Then, on November 24, 1859, he published a comprehensive exposition of his theory in his most renowned work, “On the Origin of Species by Means of Natural Selection.”

“A man who dares to waste one hour of time has not discovered the value of life.”

Theory of Evolution

Darwin’s Theory of Evolution is a widely accepted concept positing that all life is interconnected and has evolved from a common ancestor. This notion encompasses various life forms, from birds and bananas to fishes and flowers. Darwin’s overarching theory assumes life’s development from non-life and emphasizes a wholly naturalistic and unguided process known as “descent with modification.”

In this context, he introduced the concept of Natural Selection, which functions to preserve and accumulate minor advantageous genetic mutations.

Here’s how it works: Let’s say a member of a species develops a beneficial trait, such as growing wings and gaining the ability to fly. This advantage gets passed down to their offspring, ensuring they inherit the same trait. Meanwhile, individuals within the same species who lack this advantageous trait, like the ability to fly, become disadvantaged. Over time, the disadvantaged members gradually decrease in number, while the superior ones, with the advantage, thrive and become the dominant members of the species.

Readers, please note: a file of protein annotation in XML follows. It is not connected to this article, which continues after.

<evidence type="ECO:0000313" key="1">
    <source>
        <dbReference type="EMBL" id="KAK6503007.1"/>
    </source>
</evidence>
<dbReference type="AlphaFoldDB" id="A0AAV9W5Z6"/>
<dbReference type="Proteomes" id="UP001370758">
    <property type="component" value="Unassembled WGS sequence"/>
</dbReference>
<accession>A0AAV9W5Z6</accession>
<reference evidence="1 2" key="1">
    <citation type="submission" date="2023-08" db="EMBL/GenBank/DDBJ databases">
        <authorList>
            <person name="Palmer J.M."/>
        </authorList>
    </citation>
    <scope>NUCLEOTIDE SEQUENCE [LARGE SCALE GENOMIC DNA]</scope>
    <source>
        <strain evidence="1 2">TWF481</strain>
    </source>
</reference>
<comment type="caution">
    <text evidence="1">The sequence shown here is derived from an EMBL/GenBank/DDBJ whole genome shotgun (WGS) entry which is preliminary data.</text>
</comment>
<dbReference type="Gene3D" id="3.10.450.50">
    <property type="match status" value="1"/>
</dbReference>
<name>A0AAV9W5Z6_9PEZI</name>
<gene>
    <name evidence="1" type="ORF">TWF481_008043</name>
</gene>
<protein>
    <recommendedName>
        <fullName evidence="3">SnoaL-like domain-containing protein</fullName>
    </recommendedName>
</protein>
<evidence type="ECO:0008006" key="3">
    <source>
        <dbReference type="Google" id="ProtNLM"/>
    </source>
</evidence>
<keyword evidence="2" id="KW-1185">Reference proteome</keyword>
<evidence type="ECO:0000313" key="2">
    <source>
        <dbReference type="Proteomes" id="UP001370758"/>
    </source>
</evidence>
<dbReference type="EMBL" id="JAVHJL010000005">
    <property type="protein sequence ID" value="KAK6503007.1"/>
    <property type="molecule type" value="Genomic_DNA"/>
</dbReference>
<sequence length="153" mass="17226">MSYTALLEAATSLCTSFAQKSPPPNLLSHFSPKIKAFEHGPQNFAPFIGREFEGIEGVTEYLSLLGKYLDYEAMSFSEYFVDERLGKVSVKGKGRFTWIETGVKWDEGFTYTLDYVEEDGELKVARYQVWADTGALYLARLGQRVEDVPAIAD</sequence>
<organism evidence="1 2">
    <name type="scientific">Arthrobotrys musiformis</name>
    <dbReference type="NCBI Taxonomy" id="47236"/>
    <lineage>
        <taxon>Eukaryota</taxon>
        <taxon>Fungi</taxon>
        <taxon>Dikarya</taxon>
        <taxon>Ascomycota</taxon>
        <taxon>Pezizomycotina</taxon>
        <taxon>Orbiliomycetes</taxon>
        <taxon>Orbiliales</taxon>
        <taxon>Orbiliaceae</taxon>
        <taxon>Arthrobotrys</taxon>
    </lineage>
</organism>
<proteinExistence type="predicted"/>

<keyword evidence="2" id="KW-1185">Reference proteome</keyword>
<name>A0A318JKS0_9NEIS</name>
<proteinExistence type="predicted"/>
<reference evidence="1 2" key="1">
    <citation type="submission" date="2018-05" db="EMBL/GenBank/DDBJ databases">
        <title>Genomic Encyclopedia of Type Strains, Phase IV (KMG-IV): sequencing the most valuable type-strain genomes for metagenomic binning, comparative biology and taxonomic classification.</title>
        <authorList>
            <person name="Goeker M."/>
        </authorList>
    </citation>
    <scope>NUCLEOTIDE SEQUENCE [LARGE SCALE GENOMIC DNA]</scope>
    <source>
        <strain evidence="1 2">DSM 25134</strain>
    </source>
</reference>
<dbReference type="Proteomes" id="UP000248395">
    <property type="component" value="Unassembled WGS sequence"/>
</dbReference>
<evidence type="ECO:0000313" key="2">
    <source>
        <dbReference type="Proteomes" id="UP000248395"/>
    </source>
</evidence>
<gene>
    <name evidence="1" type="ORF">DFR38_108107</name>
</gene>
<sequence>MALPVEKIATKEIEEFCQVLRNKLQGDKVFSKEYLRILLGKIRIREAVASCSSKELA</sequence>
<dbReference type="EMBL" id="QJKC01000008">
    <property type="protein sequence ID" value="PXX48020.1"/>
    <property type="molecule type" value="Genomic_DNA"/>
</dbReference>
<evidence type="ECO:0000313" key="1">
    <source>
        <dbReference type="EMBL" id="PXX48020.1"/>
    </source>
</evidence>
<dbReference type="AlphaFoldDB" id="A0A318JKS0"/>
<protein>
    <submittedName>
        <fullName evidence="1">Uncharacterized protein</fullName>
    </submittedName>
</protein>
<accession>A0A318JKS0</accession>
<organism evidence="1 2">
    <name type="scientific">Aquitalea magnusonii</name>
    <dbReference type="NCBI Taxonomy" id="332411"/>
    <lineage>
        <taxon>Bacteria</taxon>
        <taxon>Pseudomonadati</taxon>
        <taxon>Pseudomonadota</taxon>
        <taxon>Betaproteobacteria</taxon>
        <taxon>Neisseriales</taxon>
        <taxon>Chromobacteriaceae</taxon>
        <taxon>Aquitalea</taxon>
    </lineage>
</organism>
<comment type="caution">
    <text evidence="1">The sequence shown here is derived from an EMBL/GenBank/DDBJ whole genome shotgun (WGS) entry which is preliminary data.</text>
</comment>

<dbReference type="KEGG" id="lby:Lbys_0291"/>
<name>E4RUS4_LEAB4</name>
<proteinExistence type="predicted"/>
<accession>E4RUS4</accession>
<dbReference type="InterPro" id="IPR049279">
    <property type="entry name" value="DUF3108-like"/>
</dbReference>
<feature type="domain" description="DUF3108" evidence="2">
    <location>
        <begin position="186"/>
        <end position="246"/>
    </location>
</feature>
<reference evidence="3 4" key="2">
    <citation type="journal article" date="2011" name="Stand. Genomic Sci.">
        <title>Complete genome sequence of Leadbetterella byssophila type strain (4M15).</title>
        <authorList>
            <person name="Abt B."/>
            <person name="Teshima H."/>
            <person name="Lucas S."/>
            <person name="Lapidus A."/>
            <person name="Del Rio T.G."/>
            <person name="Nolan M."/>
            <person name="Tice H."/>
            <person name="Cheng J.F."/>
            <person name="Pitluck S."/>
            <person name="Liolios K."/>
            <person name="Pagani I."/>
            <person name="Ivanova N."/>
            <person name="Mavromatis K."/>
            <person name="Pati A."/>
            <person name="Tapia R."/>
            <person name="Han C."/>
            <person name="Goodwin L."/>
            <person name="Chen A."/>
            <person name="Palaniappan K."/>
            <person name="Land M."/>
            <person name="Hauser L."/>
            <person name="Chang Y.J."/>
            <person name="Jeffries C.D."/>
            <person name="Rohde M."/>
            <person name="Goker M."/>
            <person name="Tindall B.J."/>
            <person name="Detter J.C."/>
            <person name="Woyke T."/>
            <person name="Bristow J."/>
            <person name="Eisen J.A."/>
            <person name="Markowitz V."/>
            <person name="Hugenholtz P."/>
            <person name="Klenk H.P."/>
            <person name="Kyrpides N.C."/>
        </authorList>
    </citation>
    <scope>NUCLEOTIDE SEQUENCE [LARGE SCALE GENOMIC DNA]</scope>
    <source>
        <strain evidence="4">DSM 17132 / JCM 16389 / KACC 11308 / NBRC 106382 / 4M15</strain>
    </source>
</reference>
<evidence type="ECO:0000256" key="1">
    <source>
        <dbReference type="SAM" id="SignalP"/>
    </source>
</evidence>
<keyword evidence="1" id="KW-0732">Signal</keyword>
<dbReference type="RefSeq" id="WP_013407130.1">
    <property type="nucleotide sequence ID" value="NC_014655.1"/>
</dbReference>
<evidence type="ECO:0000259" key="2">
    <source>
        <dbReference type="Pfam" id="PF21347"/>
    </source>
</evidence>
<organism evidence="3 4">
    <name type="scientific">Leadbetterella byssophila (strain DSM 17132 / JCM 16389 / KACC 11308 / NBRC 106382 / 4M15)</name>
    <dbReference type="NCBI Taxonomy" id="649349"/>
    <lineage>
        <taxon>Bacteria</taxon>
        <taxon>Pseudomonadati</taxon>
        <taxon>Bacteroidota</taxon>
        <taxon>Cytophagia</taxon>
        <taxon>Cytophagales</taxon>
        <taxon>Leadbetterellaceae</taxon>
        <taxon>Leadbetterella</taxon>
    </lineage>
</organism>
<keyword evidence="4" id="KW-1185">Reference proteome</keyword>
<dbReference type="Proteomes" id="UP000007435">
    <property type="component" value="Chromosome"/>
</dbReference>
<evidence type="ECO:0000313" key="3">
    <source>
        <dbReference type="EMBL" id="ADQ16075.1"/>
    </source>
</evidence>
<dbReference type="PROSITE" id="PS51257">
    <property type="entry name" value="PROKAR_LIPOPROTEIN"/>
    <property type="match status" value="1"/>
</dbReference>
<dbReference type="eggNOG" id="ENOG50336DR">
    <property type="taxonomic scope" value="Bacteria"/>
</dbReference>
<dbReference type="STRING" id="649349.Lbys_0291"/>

It’s worth noting that Darwin didn’t actually coin the term “survival of the fittest.” Instead, this term was introduced by a contemporary of Darwin, the philosopher Herbert Spencer, who was a strong advocate for evolution. Spencer’s use of this term significantly contributed to popularizing the concept of Evolution.

Stultis the Fool

charles darwin dizzinessCharles Darwin, or “Stultis the Fool,” as his closest friends called him, was certainly not the fittest and at times wondered himself if he would survive. This name referred to his habit of trying experiments most people would prejudge to be fruitless or fool’s experiments.  References and biographies all suggest that “Stultis” suffered from many health difficulties, including Ménière’s Disease.